This Insane ‘Blue Dragon’ Pokemon-Wannabe Sea Slug Packs a Powerful Sting

KS Strange ScienceAustralia is home to some pretty gnarly creatures, but I’ve never seen one quite this unsettling. Don’t get me wrong, this alien-like sea slug is oddly beautiful – it just gives me chills. Glaucus atlanticus, more commonly known as the “blue dragon,” made headlines this week after washing ashore in Australia.

Blue Dragon
IMAGE: SYLKE ROHRLACH/FLICKR

Blue dragon sightings are rare, but they have been known to wash ashore while hunting for prey. The blue dragon is so badass it feeds on the Portuguese man o’ war. MAN O’ WAR! Man o’ war are incredibly poisonous. And, despite popular belief, they are not jellyfish! They are siphonophores; animals made up of a colony of organisms working together.

Their tentacles are one of four organisms, covered in venom-filled nematocysts that they use to paralyze and kill fish. For humans? The man-of-war sting is unbelievably painful, but not often deadly. Blue dragons actually snack on the man o’ war’s toxic stingers. They store the poisons within their own bodies and gain the ability to sting like crazy. Ouch!

The blue dragon is tiny, spending most of its time upside down in the water, riding the surface tension of the water’s surface. But, don’t let its small size fool you – it clearly packs a potent poisonous punch.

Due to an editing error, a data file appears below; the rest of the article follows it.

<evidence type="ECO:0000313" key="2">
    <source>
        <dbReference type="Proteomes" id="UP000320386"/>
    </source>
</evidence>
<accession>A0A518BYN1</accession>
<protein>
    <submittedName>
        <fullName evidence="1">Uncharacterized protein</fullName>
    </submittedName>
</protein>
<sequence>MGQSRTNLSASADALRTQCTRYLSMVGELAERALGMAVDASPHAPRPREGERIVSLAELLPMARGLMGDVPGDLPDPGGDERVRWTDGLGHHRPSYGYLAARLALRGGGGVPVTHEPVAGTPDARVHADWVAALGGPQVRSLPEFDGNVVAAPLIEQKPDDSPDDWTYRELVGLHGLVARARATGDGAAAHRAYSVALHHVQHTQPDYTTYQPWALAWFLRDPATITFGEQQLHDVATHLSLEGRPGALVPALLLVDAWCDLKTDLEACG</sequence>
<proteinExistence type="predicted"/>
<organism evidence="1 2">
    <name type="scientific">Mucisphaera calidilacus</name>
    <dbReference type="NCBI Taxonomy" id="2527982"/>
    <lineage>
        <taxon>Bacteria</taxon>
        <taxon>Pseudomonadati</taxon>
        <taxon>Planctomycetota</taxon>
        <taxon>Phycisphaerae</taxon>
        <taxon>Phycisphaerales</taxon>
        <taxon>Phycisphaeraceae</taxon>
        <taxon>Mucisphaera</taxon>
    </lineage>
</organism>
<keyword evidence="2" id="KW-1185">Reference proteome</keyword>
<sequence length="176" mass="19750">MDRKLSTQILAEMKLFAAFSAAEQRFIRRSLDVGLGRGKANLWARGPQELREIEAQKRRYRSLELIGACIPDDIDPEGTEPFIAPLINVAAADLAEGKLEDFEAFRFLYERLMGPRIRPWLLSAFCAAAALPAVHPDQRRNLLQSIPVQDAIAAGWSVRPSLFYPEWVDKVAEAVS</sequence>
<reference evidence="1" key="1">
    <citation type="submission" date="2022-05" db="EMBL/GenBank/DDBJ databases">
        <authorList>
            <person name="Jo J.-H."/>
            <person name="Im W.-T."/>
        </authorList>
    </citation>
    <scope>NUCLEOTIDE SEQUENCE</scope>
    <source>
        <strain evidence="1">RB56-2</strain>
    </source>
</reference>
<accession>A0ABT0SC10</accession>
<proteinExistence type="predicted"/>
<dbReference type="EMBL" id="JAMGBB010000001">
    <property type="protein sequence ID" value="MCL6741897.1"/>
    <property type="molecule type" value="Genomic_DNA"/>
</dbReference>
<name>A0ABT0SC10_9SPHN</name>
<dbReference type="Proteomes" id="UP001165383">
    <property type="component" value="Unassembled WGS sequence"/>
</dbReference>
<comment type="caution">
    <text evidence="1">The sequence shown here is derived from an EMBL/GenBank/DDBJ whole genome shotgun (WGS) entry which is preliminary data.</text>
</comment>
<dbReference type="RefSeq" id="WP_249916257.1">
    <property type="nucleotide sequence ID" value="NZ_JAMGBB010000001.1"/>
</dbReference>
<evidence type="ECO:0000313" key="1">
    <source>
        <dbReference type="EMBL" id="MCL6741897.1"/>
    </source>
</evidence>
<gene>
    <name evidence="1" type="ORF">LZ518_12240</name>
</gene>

The video below was uploaded to Facebook on November 12 by Lucinda Fry, and it already has over 200,000 views! Warning: it’s super creepy. You won’t be able to look away.

This Insane ‘Blue Dragon’ Pokemon-Wannabe Sea Slug Packs a Powerful Sting

NOAA Discovers Terrifying Deep-Sea Creatures After Exploring the Waters Off Puerto Rico

KS_LOGOs2_UnderwaterI have to admit, I’m a bit terrified of deep sea creatures. I mean, 95% of the ocean floor remains unexplored. That is A LOT of room for giant squid to roam. Lucky for me, NOAA decided to explore the waters off of Puerto Rico in search of the deep sea life that haunts my dreams.

From April 9 to April 30, 2015, NOAA Ship Okeanos Explorer explored largely uncharted deep-sea ecosystems and seafloor in the vicinity of Puerto Rico and the U.S. Virgin Islands. What they found – using state of the art technology – will amaze you!

Quartz posted this incredible video to their Facebook page, using footage gathered from NOAA. Some of these creatures are so new – they don’t even have names.

Océano Profundo 2015

Legs 1 and 2 of the mission focused on mapping the seafloor where primarily only low-resolution satellite or topographic data existed previously. Leg 3 of the expedition featured some of the deepest remotely operated vehicle (ROV) dives ever conducted in the region and collected critical deep-water environmental data that will improve ecosystem understanding and inform federal and local resource managers.

Why Puerto Rico?

According to NOAA, a diversity of seafloor features lie just offshore Puerto Rico and the U.S. Virgin Islands that include trenches, seamounts, numerous submarine canyons, valleys, and troughs. These features likely contain valuable and vulnerable ocean resources, but very little is known about them, making this an important area to survey.